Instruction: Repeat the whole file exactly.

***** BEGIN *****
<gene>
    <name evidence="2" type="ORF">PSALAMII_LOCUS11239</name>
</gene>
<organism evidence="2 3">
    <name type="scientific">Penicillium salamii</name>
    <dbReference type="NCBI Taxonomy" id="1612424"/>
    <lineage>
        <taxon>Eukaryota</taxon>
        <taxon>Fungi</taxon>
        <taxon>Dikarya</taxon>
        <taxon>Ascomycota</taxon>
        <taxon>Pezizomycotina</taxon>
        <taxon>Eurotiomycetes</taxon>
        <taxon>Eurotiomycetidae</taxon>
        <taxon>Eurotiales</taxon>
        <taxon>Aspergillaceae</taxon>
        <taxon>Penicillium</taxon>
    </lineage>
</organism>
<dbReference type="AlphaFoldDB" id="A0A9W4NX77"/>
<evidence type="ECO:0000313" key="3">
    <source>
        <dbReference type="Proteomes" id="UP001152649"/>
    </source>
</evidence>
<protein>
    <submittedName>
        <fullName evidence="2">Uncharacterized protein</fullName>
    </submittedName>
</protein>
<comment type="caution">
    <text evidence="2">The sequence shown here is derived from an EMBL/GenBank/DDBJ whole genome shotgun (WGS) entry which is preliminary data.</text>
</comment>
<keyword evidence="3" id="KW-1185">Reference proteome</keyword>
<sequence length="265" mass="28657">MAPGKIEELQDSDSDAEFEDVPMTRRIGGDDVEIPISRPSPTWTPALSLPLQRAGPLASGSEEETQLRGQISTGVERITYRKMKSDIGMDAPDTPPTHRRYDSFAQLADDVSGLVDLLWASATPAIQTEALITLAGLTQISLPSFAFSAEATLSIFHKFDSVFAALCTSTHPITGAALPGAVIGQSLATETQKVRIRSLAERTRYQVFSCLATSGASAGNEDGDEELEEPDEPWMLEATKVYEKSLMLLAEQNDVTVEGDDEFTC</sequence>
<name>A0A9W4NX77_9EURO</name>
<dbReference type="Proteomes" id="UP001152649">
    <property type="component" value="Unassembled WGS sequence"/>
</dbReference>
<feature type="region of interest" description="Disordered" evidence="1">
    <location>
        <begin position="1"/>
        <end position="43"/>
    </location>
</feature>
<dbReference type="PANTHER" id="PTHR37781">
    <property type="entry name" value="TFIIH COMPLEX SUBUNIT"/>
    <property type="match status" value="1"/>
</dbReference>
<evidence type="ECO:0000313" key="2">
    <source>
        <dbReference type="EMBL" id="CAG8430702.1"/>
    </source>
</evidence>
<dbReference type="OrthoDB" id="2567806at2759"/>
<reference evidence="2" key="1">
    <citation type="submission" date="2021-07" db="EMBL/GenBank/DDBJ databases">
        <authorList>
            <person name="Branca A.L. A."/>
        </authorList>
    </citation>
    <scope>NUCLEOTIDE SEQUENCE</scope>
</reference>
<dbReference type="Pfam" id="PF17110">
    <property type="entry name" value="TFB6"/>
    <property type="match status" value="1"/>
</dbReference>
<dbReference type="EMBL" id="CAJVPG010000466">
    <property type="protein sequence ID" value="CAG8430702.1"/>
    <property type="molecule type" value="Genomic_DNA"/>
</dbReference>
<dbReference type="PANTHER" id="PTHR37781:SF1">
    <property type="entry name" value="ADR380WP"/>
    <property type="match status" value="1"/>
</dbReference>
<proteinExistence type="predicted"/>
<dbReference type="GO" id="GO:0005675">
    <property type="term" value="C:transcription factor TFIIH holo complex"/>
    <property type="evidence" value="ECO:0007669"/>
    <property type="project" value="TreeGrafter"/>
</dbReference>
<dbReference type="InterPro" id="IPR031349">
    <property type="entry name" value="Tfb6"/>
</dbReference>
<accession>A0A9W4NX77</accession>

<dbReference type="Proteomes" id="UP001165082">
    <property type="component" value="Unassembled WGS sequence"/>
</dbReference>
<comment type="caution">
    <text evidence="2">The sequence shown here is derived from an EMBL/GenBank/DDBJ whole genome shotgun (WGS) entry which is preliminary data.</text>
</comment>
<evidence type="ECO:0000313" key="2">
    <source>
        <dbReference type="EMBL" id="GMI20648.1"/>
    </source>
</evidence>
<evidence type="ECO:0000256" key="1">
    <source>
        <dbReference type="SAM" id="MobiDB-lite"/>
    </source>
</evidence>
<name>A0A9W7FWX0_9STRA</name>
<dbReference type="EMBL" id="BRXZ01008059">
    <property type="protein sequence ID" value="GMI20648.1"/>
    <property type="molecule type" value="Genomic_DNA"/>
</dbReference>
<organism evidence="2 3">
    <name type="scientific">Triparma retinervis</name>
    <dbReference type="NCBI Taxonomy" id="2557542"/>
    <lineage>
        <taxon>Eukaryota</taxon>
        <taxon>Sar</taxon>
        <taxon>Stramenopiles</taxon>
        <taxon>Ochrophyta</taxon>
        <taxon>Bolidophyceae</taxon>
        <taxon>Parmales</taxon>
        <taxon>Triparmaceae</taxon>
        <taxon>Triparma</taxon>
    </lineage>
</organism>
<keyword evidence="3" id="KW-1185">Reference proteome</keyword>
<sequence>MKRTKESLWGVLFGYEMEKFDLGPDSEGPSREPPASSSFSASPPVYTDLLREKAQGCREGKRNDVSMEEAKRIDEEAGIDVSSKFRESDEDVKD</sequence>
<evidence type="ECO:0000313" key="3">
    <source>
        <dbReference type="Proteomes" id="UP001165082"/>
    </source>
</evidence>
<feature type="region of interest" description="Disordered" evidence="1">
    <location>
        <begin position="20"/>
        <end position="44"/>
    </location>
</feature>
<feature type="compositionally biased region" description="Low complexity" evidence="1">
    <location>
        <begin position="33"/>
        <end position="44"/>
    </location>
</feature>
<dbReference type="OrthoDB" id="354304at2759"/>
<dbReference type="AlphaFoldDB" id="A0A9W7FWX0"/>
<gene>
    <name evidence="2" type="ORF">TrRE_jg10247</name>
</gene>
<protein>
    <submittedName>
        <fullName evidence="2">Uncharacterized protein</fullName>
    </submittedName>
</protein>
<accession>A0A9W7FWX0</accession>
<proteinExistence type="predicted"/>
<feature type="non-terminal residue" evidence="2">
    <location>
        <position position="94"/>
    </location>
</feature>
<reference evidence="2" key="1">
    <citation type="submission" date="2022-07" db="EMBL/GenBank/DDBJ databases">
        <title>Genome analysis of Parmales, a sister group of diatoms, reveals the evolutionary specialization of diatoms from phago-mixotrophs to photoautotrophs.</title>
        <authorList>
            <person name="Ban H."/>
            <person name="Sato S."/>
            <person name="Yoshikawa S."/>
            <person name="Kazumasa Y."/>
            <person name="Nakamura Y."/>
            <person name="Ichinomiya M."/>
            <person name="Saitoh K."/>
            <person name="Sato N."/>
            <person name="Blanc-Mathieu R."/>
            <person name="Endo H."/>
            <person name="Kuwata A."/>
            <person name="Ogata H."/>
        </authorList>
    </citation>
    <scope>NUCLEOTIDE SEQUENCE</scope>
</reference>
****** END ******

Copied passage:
<gene>
    <name evidence="2" type="ORF">PSALAMII_LOCUS11239</name>
</gene>
<organism evidence="2 3">
    <name type="scientific">Penicillium salamii</name>
    <dbReference type="NCBI Taxonomy" id="1612424"/>
    <lineage>
        <taxon>Eukaryota</taxon>
        <taxon>Fungi</taxon>
        <taxon>Dikarya</taxon>
        <taxon>Ascomycota</taxon>
        <taxon>Pezizomycotina</taxon>
        <taxon>Eurotiomycetes</taxon>
        <taxon>Eurotiomycetidae</taxon>
        <taxon>Eurotiales</taxon>
        <taxon>Aspergillaceae</taxon>
        <taxon>Penicillium</taxon>
    </lineage>
</organism>
<dbReference type="AlphaFoldDB" id="A0A9W4NX77"/>
<evidence type="ECO:0000313" key="3">
    <source>
        <dbReference type="Proteomes" id="UP001152649"/>
    </source>
</evidence>
<protein>
    <submittedName>
        <fullName evidence="2">Uncharacterized protein</fullName>
    </submittedName>
</protein>
<comment type="caution">
    <text evidence="2">The sequence shown here is derived from an EMBL/GenBank/DDBJ whole genome shotgun (WGS) entry which is preliminary data.</text>
</comment>
<keyword evidence="3" id="KW-1185">Reference proteome</keyword>
<sequence length="265" mass="28657">MAPGKIEELQDSDSDAEFEDVPMTRRIGGDDVEIPISRPSPTWTPALSLPLQRAGPLASGSEEETQLRGQISTGVERITYRKMKSDIGMDAPDTPPTHRRYDSFAQLADDVSGLVDLLWASATPAIQTEALITLAGLTQISLPSFAFSAEATLSIFHKFDSVFAALCTSTHPITGAALPGAVIGQSLATETQKVRIRSLAERTRYQVFSCLATSGASAGNEDGDEELEEPDEPWMLEATKVYEKSLMLLAEQNDVTVEGDDEFTC</sequence>
<name>A0A9W4NX77_9EURO</name>
<dbReference type="Proteomes" id="UP001152649">
    <property type="component" value="Unassembled WGS sequence"/>
</dbReference>
<feature type="region of interest" description="Disordered" evidence="1">
    <location>
        <begin position="1"/>
        <end position="43"/>
    </location>
</feature>
<dbReference type="PANTHER" id="PTHR37781">
    <property type="entry name" value="TFIIH COMPLEX SUBUNIT"/>
    <property type="match status" value="1"/>
</dbReference>
<evidence type="ECO:0000313" key="2">
    <source>
        <dbReference type="EMBL" id="CAG8430702.1"/>
    </source>
</evidence>
<dbReference type="OrthoDB" id="2567806at2759"/>
<reference evidence="2" key="1">
    <citation type="submission" date="2021-07" db="EMBL/GenBank/DDBJ databases">
        <authorList>
            <person name="Branca A.L. A."/>
        </authorList>
    </citation>
    <scope>NUCLEOTIDE SEQUENCE</scope>
</reference>
<dbReference type="Pfam" id="PF17110">
    <property type="entry name" value="TFB6"/>
    <property type="match status" value="1"/>
</dbReference>
<dbReference type="EMBL" id="CAJVPG010000466">
    <property type="protein sequence ID" value="CAG8430702.1"/>
    <property type="molecule type" value="Genomic_DNA"/>
</dbReference>
<dbReference type="PANTHER" id="PTHR37781:SF1">
    <property type="entry name" value="ADR380WP"/>
    <property type="match status" value="1"/>
</dbReference>
<proteinExistence type="predicted"/>
<dbReference type="GO" id="GO:0005675">
    <property type="term" value="C:transcription factor TFIIH holo complex"/>
    <property type="evidence" value="ECO:0007669"/>
    <property type="project" value="TreeGrafter"/>
</dbReference>
<dbReference type="InterPro" id="IPR031349">
    <property type="entry name" value="Tfb6"/>
</dbReference>
<accession>A0A9W4NX77</accession>

<dbReference type="Proteomes" id="UP001165082">
    <property type="component" value="Unassembled WGS sequence"/>
</dbReference>
<comment type="caution">
    <text evidence="2">The sequence shown here is derived from an EMBL/GenBank/DDBJ whole genome shotgun (WGS) entry which is preliminary data.</text>
</comment>
<evidence type="ECO:0000313" key="2">
    <source>
        <dbReference type="EMBL" id="GMI20648.1"/>
    </source>
</evidence>
<evidence type="ECO:0000256" key="1">
    <source>
        <dbReference type="SAM" id="MobiDB-lite"/>
    </source>
</evidence>
<name>A0A9W7FWX0_9STRA</name>
<dbReference type="EMBL" id="BRXZ01008059">
    <property type="protein sequence ID" value="GMI20648.1"/>
    <property type="molecule type" value="Genomic_DNA"/>
</dbReference>
<organism evidence="2 3">
    <name type="scientific">Triparma retinervis</name>
    <dbReference type="NCBI Taxonomy" id="2557542"/>
    <lineage>
        <taxon>Eukaryota</taxon>
        <taxon>Sar</taxon>
        <taxon>Stramenopiles</taxon>
        <taxon>Ochrophyta</taxon>
        <taxon>Bolidophyceae</taxon>
        <taxon>Parmales</taxon>
        <taxon>Triparmaceae</taxon>
        <taxon>Triparma</taxon>
    </lineage>
</organism>
<keyword evidence="3" id="KW-1185">Reference proteome</keyword>
<sequence>MKRTKESLWGVLFGYEMEKFDLGPDSEGPSREPPASSSFSASPPVYTDLLREKAQGCREGKRNDVSMEEAKRIDEEAGIDVSSKFRESDEDVKD</sequence>
<evidence type="ECO:0000313" key="3">
    <source>
        <dbReference type="Proteomes" id="UP001165082"/>
    </source>
</evidence>
<feature type="region of interest" description="Disordered" evidence="1">
    <location>
        <begin position="20"/>
        <end position="44"/>
    </location>
</feature>
<feature type="compositionally biased region" description="Low complexity" evidence="1">
    <location>
        <begin position="33"/>
        <end position="44"/>
    </location>
</feature>
<dbReference type="OrthoDB" id="354304at2759"/>
<dbReference type="AlphaFoldDB" id="A0A9W7FWX0"/>
<gene>
    <name evidence="2" type="ORF">TrRE_jg10247</name>
</gene>
<protein>
    <submittedName>
        <fullName evidence="2">Uncharacterized protein</fullName>
    </submittedName>
</protein>
<accession>A0A9W7FWX0</accession>
<proteinExistence type="predicted"/>
<feature type="non-terminal residue" evidence="2">
    <location>
        <position position="94"/>
    </location>
</feature>
<reference evidence="2" key="1">
    <citation type="submission" date="2022-07" db="EMBL/GenBank/DDBJ databases">
        <title>Genome analysis of Parmales, a sister group of diatoms, reveals the evolutionary specialization of diatoms from phago-mixotrophs to photoautotrophs.</title>
        <authorList>
            <person name="Ban H."/>
            <person name="Sato S."/>
            <person name="Yoshikawa S."/>
            <person name="Kazumasa Y."/>
            <person name="Nakamura Y."/>
            <person name="Ichinomiya M."/>
            <person name="Saitoh K."/>
            <person name="Sato N."/>
            <person name="Blanc-Mathieu R."/>
            <person name="Endo H."/>
            <person name="Kuwata A."/>
            <person name="Ogata H."/>
        </authorList>
    </citation>
    <scope>NUCLEOTIDE SEQUENCE</scope>
</reference>